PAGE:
#1 Why history matters: Europe and migration
This first issue of Focus for Atlas of Transitions centers on the idea of the European Project as a peace and Human Rights project. Under the premise that it is important to know history in order to understand the present, three scholars have been interviewed about the origins of the European Union.
In an interview with the Swedish scholars Peo Hansen and Stefan Jonsson, we talk about their book Eurafrika, The Untold History of European Integration and Colonialism, an impressive piece of research written with scholarly rigor and journalistic flair, about the important role of the economic and geopolitical exploitation of Africa in the foundation of the European Economic Community. Gustavo Gozzi, from the University of Bologna, takes us back to the time of colonialism to reflect on the fact that in the European colonies, indigenous populations had no rights, which he argues “is a central point because this reflects the attitude of Europe today”.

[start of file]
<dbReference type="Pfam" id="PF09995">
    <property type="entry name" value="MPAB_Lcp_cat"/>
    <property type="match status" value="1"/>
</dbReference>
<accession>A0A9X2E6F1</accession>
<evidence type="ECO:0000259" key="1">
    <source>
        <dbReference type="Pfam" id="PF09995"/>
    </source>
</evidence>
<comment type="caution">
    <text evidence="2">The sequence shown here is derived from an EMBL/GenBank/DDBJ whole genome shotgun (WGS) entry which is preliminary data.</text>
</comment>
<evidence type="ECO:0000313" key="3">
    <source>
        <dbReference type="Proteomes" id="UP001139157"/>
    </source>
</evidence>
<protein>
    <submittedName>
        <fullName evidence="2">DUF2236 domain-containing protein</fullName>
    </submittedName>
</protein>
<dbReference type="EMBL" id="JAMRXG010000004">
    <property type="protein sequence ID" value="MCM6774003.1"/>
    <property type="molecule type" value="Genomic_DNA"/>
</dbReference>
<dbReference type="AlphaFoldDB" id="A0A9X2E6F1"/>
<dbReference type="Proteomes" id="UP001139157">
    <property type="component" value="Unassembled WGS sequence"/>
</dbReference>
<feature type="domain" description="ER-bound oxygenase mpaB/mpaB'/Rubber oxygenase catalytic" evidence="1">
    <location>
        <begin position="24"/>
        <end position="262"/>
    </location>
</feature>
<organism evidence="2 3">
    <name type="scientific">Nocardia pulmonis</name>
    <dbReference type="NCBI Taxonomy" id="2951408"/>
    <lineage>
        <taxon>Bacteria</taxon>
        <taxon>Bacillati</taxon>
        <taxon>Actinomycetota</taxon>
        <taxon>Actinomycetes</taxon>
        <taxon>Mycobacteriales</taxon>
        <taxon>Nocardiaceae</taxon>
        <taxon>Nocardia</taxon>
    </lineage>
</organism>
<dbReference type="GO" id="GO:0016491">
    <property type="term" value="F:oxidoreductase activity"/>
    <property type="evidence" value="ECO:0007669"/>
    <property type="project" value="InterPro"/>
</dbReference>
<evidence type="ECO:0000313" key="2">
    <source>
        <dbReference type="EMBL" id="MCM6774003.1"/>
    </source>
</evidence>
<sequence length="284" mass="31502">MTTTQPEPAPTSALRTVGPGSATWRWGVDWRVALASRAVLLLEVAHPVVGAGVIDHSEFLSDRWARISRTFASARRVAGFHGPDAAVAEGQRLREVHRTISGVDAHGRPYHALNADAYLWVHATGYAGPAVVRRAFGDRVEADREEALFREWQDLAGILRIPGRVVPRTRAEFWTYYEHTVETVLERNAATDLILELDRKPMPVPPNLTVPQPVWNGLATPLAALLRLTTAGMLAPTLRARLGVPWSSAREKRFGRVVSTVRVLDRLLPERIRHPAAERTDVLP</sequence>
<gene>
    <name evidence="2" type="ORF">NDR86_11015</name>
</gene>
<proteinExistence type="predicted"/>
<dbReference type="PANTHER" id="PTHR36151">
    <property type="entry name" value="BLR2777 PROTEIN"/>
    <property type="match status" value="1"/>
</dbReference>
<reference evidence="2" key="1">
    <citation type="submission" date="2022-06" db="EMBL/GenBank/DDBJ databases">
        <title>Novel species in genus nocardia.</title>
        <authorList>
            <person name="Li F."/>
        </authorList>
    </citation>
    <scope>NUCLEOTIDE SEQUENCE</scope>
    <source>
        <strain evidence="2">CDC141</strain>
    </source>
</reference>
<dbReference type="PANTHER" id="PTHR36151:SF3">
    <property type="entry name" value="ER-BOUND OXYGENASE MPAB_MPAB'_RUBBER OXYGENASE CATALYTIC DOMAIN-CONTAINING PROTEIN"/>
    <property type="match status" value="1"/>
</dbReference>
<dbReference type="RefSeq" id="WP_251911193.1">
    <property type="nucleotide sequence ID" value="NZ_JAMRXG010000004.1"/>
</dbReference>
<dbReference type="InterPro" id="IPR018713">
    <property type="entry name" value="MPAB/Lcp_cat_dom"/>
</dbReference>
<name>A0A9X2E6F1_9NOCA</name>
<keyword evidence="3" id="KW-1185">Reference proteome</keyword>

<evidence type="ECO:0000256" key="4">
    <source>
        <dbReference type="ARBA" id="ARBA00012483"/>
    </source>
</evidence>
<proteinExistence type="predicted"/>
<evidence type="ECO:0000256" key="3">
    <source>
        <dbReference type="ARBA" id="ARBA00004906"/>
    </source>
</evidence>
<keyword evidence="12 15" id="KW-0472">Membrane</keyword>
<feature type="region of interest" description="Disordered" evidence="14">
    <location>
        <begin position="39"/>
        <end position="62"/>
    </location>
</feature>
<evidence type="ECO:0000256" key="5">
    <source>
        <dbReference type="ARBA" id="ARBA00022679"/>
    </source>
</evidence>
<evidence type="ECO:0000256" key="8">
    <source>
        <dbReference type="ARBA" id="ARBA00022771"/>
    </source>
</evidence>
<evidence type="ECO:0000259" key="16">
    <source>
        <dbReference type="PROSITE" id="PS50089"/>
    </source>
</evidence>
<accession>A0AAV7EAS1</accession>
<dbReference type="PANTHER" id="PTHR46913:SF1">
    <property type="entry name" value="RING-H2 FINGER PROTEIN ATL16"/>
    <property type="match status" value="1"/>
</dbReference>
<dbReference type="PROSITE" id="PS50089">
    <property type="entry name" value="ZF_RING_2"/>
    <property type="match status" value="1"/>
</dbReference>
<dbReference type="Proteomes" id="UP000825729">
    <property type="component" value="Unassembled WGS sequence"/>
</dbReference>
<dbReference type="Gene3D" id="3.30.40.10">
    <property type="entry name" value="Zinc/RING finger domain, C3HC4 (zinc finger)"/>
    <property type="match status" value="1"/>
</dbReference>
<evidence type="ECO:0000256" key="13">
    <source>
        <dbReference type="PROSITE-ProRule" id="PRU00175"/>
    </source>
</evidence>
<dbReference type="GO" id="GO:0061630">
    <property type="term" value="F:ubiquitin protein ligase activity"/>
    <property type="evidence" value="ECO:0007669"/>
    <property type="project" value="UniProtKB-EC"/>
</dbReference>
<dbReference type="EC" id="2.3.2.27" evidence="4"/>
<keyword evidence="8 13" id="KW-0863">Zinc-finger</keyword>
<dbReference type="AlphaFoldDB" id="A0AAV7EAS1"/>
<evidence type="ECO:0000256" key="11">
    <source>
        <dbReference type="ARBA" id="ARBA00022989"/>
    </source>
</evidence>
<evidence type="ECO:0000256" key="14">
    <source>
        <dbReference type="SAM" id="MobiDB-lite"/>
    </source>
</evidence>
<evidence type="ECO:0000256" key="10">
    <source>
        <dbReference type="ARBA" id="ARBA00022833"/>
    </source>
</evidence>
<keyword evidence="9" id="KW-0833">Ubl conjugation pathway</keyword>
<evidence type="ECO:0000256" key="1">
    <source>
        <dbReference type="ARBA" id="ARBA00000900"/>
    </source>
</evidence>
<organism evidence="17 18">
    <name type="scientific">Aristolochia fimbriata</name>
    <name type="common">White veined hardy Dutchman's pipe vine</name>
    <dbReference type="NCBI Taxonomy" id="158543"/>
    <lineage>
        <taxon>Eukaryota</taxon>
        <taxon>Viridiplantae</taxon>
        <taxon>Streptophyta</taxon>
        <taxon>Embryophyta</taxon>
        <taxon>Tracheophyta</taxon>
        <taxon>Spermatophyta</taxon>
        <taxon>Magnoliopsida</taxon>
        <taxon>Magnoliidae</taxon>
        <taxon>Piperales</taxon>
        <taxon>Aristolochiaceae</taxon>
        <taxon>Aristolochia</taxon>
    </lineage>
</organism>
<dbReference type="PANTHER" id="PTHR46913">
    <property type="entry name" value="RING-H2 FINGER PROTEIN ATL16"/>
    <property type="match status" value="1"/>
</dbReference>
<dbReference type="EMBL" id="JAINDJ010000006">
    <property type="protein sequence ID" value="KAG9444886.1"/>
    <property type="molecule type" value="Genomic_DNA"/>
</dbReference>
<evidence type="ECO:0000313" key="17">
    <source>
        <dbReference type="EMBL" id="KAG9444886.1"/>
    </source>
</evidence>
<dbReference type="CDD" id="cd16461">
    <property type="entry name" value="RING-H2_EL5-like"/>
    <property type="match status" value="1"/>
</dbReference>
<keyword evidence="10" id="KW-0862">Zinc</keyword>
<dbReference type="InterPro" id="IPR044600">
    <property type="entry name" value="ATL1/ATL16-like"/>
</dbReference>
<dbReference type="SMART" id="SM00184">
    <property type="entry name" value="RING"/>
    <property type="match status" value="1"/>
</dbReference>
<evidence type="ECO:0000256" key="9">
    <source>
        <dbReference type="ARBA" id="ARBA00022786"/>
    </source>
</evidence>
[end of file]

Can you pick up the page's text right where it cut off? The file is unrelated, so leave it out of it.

Nando Sigona, Birmingham expert on migration issues, explains how the migration crisis of 2015 has turned also into a “solidarity crisis and a crisis of the European project”, and discusses why actual European intervention in Africa won’t might solve the migration problem in the long run but may instead destabilize local economies. And we have spoken to John Mpaliza, Italian activist of Congolese origin who through walks, tries to draw attention to the ongoing 20 year war in Congo, that he denounces as “not only a war of occupation but a war for the exploitation of minerals”, especially Coltan and Cobalt, the precious metals that are used to manufacturing of mobile phones, the ones we use in our everyday life.
As Gustavo Gozzi says, “the past has illustrated to us that European intervention has not been in favor of Africa (or the Middle East). And therefore the migratory flows are a consequence of the lack of development that Europe has not favored in any way… History should be rewritten. Historiography should be used to make a country understand its responsibility”.
Edited by Isabel Cuesta Camacho